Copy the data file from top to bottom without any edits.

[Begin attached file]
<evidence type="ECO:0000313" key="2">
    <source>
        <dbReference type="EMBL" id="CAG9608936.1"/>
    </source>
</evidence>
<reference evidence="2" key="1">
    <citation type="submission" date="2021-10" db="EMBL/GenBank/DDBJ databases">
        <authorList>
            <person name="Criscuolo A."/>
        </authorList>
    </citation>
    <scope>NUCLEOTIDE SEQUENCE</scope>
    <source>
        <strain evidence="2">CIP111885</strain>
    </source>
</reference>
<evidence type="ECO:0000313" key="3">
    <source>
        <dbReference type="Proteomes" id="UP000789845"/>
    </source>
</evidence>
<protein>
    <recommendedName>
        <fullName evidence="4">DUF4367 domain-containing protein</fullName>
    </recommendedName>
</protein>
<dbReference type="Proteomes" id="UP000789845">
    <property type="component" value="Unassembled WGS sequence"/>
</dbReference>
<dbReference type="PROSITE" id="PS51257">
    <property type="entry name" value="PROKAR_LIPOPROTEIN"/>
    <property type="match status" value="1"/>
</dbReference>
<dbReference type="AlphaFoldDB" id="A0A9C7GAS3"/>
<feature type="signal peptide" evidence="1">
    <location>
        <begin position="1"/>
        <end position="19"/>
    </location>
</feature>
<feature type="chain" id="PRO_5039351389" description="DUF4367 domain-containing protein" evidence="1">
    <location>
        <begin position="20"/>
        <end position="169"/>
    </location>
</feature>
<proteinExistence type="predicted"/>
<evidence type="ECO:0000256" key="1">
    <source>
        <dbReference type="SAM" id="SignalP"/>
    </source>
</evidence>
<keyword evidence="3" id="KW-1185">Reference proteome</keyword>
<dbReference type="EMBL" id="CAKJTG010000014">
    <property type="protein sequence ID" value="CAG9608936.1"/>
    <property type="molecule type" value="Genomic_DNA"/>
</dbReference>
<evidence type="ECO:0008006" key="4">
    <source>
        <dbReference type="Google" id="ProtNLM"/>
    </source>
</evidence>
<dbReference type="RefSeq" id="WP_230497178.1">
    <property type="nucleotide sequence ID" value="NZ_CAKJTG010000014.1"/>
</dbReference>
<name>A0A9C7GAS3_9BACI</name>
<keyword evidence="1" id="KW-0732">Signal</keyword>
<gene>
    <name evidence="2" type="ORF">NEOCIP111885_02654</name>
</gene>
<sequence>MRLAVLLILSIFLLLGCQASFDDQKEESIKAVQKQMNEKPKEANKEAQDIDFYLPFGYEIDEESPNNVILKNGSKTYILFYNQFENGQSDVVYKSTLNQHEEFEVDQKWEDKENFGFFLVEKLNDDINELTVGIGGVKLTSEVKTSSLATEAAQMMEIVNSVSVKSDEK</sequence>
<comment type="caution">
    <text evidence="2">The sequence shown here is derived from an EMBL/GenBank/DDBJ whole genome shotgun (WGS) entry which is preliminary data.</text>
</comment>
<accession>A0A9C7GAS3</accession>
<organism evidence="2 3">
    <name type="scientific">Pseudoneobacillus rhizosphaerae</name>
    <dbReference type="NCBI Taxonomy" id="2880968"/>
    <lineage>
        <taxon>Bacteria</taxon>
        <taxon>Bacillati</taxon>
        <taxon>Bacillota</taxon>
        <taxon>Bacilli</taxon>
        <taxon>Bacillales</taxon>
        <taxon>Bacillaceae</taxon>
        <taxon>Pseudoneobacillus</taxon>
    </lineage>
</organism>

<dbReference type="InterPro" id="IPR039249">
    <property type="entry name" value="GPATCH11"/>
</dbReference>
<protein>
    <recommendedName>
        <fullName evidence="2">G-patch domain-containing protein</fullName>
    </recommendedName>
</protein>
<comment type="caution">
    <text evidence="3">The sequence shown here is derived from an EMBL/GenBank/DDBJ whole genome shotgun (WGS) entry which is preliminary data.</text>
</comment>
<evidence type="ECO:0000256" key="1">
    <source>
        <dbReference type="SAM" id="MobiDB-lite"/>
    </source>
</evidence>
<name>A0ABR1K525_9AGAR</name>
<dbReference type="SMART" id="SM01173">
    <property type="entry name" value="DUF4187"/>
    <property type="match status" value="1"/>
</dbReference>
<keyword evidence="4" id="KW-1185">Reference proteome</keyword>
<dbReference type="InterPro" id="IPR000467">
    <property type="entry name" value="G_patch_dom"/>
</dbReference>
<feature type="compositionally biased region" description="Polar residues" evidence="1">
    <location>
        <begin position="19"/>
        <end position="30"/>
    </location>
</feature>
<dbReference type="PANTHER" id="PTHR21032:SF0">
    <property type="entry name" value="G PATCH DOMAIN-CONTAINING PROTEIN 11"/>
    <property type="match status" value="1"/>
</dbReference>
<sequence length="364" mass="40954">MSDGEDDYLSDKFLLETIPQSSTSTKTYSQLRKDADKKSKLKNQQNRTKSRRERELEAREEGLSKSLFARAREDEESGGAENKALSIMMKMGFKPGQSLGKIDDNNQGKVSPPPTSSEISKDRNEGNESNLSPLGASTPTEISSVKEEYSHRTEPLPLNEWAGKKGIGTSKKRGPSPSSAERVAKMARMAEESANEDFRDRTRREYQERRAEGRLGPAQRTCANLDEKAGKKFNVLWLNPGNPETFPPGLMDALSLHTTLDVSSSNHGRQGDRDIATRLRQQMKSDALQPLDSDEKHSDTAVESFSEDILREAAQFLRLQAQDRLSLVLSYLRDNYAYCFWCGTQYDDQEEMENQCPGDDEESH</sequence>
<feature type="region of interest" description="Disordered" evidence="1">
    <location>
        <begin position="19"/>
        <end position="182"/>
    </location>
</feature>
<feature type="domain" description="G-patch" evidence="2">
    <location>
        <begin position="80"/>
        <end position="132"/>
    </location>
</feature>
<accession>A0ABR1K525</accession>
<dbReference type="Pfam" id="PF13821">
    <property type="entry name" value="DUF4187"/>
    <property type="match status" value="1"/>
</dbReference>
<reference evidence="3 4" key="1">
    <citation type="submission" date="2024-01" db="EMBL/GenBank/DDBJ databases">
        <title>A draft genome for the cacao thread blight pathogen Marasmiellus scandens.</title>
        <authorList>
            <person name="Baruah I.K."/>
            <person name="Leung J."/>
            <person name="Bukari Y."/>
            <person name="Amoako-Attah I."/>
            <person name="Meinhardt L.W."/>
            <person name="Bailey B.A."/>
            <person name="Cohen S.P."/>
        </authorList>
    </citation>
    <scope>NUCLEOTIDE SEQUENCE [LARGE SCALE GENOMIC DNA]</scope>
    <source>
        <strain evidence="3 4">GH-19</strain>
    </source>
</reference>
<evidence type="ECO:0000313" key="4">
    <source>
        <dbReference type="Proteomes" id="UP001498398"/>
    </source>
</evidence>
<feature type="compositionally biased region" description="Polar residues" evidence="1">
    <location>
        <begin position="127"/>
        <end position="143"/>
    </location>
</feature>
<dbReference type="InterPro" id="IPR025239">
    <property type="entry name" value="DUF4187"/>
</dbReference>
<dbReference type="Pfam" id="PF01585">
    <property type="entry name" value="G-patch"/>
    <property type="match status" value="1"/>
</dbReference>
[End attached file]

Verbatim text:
<evidence type="ECO:0000313" key="2">
    <source>
        <dbReference type="EMBL" id="CAG9608936.1"/>
    </source>
</evidence>
<reference evidence="2" key="1">
    <citation type="submission" date="2021-10" db="EMBL/GenBank/DDBJ databases">
        <authorList>
            <person name="Criscuolo A."/>
        </authorList>
    </citation>
    <scope>NUCLEOTIDE SEQUENCE</scope>
    <source>
        <strain evidence="2">CIP111885</strain>
    </source>
</reference>
<evidence type="ECO:0000313" key="3">
    <source>
        <dbReference type="Proteomes" id="UP000789845"/>
    </source>
</evidence>
<protein>
    <recommendedName>
        <fullName evidence="4">DUF4367 domain-containing protein</fullName>
    </recommendedName>
</protein>
<dbReference type="Proteomes" id="UP000789845">
    <property type="component" value="Unassembled WGS sequence"/>
</dbReference>
<dbReference type="PROSITE" id="PS51257">
    <property type="entry name" value="PROKAR_LIPOPROTEIN"/>
    <property type="match status" value="1"/>
</dbReference>
<dbReference type="AlphaFoldDB" id="A0A9C7GAS3"/>
<feature type="signal peptide" evidence="1">
    <location>
        <begin position="1"/>
        <end position="19"/>
    </location>
</feature>
<feature type="chain" id="PRO_5039351389" description="DUF4367 domain-containing protein" evidence="1">
    <location>
        <begin position="20"/>
        <end position="169"/>
    </location>
</feature>
<proteinExistence type="predicted"/>
<evidence type="ECO:0000256" key="1">
    <source>
        <dbReference type="SAM" id="SignalP"/>
    </source>
</evidence>
<keyword evidence="3" id="KW-1185">Reference proteome</keyword>
<dbReference type="EMBL" id="CAKJTG010000014">
    <property type="protein sequence ID" value="CAG9608936.1"/>
    <property type="molecule type" value="Genomic_DNA"/>
</dbReference>
<evidence type="ECO:0008006" key="4">
    <source>
        <dbReference type="Google" id="ProtNLM"/>
    </source>
</evidence>
<dbReference type="RefSeq" id="WP_230497178.1">
    <property type="nucleotide sequence ID" value="NZ_CAKJTG010000014.1"/>
</dbReference>
<name>A0A9C7GAS3_9BACI</name>
<keyword evidence="1" id="KW-0732">Signal</keyword>
<gene>
    <name evidence="2" type="ORF">NEOCIP111885_02654</name>
</gene>
<sequence>MRLAVLLILSIFLLLGCQASFDDQKEESIKAVQKQMNEKPKEANKEAQDIDFYLPFGYEIDEESPNNVILKNGSKTYILFYNQFENGQSDVVYKSTLNQHEEFEVDQKWEDKENFGFFLVEKLNDDINELTVGIGGVKLTSEVKTSSLATEAAQMMEIVNSVSVKSDEK</sequence>
<comment type="caution">
    <text evidence="2">The sequence shown here is derived from an EMBL/GenBank/DDBJ whole genome shotgun (WGS) entry which is preliminary data.</text>
</comment>
<accession>A0A9C7GAS3</accession>
<organism evidence="2 3">
    <name type="scientific">Pseudoneobacillus rhizosphaerae</name>
    <dbReference type="NCBI Taxonomy" id="2880968"/>
    <lineage>
        <taxon>Bacteria</taxon>
        <taxon>Bacillati</taxon>
        <taxon>Bacillota</taxon>
        <taxon>Bacilli</taxon>
        <taxon>Bacillales</taxon>
        <taxon>Bacillaceae</taxon>
        <taxon>Pseudoneobacillus</taxon>
    </lineage>
</organism>

<dbReference type="InterPro" id="IPR039249">
    <property type="entry name" value="GPATCH11"/>
</dbReference>
<protein>
    <recommendedName>
        <fullName evidence="2">G-patch domain-containing protein</fullName>
    </recommendedName>
</protein>
<comment type="caution">
    <text evidence="3">The sequence shown here is derived from an EMBL/GenBank/DDBJ whole genome shotgun (WGS) entry which is preliminary data.</text>
</comment>
<evidence type="ECO:0000256" key="1">
    <source>
        <dbReference type="SAM" id="MobiDB-lite"/>
    </source>
</evidence>
<name>A0ABR1K525_9AGAR</name>
<dbReference type="SMART" id="SM01173">
    <property type="entry name" value="DUF4187"/>
    <property type="match status" value="1"/>
</dbReference>
<keyword evidence="4" id="KW-1185">Reference proteome</keyword>
<dbReference type="InterPro" id="IPR000467">
    <property type="entry name" value="G_patch_dom"/>
</dbReference>
<feature type="compositionally biased region" description="Polar residues" evidence="1">
    <location>
        <begin position="19"/>
        <end position="30"/>
    </location>
</feature>
<dbReference type="PANTHER" id="PTHR21032:SF0">
    <property type="entry name" value="G PATCH DOMAIN-CONTAINING PROTEIN 11"/>
    <property type="match status" value="1"/>
</dbReference>
<sequence length="364" mass="40954">MSDGEDDYLSDKFLLETIPQSSTSTKTYSQLRKDADKKSKLKNQQNRTKSRRERELEAREEGLSKSLFARAREDEESGGAENKALSIMMKMGFKPGQSLGKIDDNNQGKVSPPPTSSEISKDRNEGNESNLSPLGASTPTEISSVKEEYSHRTEPLPLNEWAGKKGIGTSKKRGPSPSSAERVAKMARMAEESANEDFRDRTRREYQERRAEGRLGPAQRTCANLDEKAGKKFNVLWLNPGNPETFPPGLMDALSLHTTLDVSSSNHGRQGDRDIATRLRQQMKSDALQPLDSDEKHSDTAVESFSEDILREAAQFLRLQAQDRLSLVLSYLRDNYAYCFWCGTQYDDQEEMENQCPGDDEESH</sequence>
<feature type="region of interest" description="Disordered" evidence="1">
    <location>
        <begin position="19"/>
        <end position="182"/>
    </location>
</feature>
<feature type="domain" description="G-patch" evidence="2">
    <location>
        <begin position="80"/>
        <end position="132"/>
    </location>
</feature>
<accession>A0ABR1K525</accession>
<dbReference type="Pfam" id="PF13821">
    <property type="entry name" value="DUF4187"/>
    <property type="match status" value="1"/>
</dbReference>
<reference evidence="3 4" key="1">
    <citation type="submission" date="2024-01" db="EMBL/GenBank/DDBJ databases">
        <title>A draft genome for the cacao thread blight pathogen Marasmiellus scandens.</title>
        <authorList>
            <person name="Baruah I.K."/>
            <person name="Leung J."/>
            <person name="Bukari Y."/>
            <person name="Amoako-Attah I."/>
            <person name="Meinhardt L.W."/>
            <person name="Bailey B.A."/>
            <person name="Cohen S.P."/>
        </authorList>
    </citation>
    <scope>NUCLEOTIDE SEQUENCE [LARGE SCALE GENOMIC DNA]</scope>
    <source>
        <strain evidence="3 4">GH-19</strain>
    </source>
</reference>
<evidence type="ECO:0000313" key="4">
    <source>
        <dbReference type="Proteomes" id="UP001498398"/>
    </source>
</evidence>
<feature type="compositionally biased region" description="Polar residues" evidence="1">
    <location>
        <begin position="127"/>
        <end position="143"/>
    </location>
</feature>
<dbReference type="InterPro" id="IPR025239">
    <property type="entry name" value="DUF4187"/>
</dbReference>
<dbReference type="Pfam" id="PF01585">
    <property type="entry name" value="G-patch"/>
    <property type="match status" value="1"/>
</dbReference>